“For millions of children in Somalia and the Horn of Africa, time is running out. We’ve already seen the deadly consequences this drought is having on children. We cannot wait any longer to act. In some of the worst affected areas in Somalia, our health clinics are seeing four times as many children suffering from severe malnutrition compared to just six months ago and death rates are soaring.”
Early international intervention during a severe drought in 2017 averted a repeat of the 2011 catastrophe. Humanitarian agencies are warning that without urgently needed funds now and lasting action to tackle climate change and its impacts, this year’s drought in Somalia could be even more devastating that the famine a decade ago. The last famine to be officially declared globally was in some areas of South Sudan in 2017.
At least 1.5 million children under five are acutely malnourished across Somalia, with more than 385,000 children at risk of dying without immediate care.
“When I first started working here, there were very few cases of severe malnutrition. Now, every day, severely malnourished children come to the clinic. And, they have more complications and more diseases than before,” Dr. Farhiyo Mohamud Abdirahman continued.
Malnourished children are more susceptible to infections and other diseases, such as measles, pneumonia and cholera, putting their health at even greater risk.
Casho*, 33, lost two of her children to measles this year and the majority of her livestock have died during the drought. She explained that her family decided to relocate to a displacement camp in Baidoa in hopes of finding life-saving aid. She walked with her seven children for two consecutive days to reach the camp at Baidoa, leaving behind their home and once prosperous farm.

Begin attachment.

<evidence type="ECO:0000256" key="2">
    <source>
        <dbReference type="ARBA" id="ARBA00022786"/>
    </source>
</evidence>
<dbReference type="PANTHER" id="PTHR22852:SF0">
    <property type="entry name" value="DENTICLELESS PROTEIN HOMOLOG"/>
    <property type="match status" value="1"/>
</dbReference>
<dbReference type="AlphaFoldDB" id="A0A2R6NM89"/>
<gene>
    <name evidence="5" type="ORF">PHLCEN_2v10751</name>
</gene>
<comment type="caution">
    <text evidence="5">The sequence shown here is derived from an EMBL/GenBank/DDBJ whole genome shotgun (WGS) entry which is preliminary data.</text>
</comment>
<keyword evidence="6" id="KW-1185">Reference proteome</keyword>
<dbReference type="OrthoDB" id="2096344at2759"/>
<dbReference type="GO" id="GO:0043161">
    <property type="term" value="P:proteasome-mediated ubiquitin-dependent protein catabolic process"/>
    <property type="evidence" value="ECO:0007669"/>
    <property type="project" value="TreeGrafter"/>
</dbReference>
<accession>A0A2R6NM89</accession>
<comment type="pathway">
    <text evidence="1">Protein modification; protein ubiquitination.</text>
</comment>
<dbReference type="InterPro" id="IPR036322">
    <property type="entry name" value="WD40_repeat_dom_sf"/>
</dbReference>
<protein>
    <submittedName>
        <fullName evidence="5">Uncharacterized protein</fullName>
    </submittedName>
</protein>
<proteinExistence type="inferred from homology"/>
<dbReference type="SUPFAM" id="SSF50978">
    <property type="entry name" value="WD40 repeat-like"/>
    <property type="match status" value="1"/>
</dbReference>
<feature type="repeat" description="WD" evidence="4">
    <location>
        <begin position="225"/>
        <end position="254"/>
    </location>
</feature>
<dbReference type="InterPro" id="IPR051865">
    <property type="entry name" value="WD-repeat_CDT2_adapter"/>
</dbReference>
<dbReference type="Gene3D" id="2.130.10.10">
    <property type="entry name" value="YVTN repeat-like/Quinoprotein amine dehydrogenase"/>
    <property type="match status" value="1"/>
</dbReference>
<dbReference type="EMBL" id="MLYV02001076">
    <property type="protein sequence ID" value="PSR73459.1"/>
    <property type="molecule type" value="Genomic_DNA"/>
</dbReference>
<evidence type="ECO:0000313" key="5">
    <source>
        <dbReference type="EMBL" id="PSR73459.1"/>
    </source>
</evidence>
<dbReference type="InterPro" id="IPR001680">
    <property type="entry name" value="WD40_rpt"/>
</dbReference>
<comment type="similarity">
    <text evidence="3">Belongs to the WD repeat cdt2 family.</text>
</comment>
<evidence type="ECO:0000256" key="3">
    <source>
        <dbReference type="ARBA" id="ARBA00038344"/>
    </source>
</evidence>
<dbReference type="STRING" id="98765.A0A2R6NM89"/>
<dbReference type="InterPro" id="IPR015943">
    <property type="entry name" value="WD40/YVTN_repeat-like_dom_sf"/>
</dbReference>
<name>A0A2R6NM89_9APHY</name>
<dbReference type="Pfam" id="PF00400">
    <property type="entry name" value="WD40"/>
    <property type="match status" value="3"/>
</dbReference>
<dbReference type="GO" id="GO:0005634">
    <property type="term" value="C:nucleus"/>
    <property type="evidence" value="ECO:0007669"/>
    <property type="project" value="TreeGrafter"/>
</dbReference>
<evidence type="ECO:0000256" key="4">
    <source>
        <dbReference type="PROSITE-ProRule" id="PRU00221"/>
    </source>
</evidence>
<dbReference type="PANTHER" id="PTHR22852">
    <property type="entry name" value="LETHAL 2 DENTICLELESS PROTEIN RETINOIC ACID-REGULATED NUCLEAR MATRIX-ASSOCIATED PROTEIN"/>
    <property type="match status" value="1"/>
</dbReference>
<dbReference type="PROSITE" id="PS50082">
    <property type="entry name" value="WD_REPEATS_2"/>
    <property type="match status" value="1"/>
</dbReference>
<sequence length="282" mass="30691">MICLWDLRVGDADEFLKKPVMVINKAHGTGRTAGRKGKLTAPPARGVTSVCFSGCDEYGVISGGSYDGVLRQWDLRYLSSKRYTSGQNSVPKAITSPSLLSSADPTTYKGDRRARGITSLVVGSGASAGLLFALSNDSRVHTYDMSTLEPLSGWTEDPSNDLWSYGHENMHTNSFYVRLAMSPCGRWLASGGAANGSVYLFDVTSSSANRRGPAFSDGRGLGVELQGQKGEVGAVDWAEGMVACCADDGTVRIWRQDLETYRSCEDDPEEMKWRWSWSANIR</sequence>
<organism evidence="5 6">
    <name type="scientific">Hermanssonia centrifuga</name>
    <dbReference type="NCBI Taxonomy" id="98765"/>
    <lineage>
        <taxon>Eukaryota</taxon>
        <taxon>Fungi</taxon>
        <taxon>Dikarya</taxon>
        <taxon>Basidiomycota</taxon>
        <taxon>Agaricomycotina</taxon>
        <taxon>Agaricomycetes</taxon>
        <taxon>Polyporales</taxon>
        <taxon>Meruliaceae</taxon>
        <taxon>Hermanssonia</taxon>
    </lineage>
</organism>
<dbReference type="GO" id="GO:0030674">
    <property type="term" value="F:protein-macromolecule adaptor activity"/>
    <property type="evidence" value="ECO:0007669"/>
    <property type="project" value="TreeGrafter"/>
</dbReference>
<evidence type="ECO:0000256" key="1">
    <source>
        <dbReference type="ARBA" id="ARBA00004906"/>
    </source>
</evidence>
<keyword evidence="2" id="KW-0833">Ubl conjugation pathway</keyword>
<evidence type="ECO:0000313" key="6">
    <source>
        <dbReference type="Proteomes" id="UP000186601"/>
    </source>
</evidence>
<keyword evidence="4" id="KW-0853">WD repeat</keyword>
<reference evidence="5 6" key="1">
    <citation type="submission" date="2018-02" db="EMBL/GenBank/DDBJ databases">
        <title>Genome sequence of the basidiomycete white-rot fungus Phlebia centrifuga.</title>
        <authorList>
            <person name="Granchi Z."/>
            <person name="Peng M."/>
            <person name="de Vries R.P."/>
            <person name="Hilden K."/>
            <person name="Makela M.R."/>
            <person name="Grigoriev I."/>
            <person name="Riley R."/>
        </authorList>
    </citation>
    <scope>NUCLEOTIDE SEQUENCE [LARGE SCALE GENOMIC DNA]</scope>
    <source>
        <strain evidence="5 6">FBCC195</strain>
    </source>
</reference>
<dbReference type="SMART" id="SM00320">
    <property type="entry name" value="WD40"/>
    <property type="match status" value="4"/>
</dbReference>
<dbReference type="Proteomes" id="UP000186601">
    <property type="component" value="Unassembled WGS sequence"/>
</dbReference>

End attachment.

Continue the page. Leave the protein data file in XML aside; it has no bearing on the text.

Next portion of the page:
“The drought has affected us badly, especially children who suffered from diseases like measles. We used to rear animals and grow crops, but our animals died, and crops failed. Our children are sick. We are also sick. We are all suffering from hunger, young and old,” said Casho.
With the majority of Somalia facing severe drought, displacement and poverty have become widespread throughout the country. Hundreds of thousands of people like Casho have been forced to flee their homes in search of food, clean water and medical care. However, hunger is still a daily reality in displacement camps.
“We did not eat last night or the night before. We have nothing. That is our situation,” said Ali*, 15, who arrived at a displacement camp in Baidoa with his family in June. “We beg from the market for some maize or some money, and sometimes we return home with nothing and sleep on an empty stomach. Our farms are dry and we are starving. Our main problem is hunger.”
Save the Children is working to help affected communities in Somalia cope with the immediate humanitarian effects of drought. The aid agency is providing emergency water supplies, treating malnourished children, supporting education systems so that children do not miss vital learning while displaced by drought, running health facilities, and providing cash and livelihood support to the most vulnerable.
*Names changed to protect privacy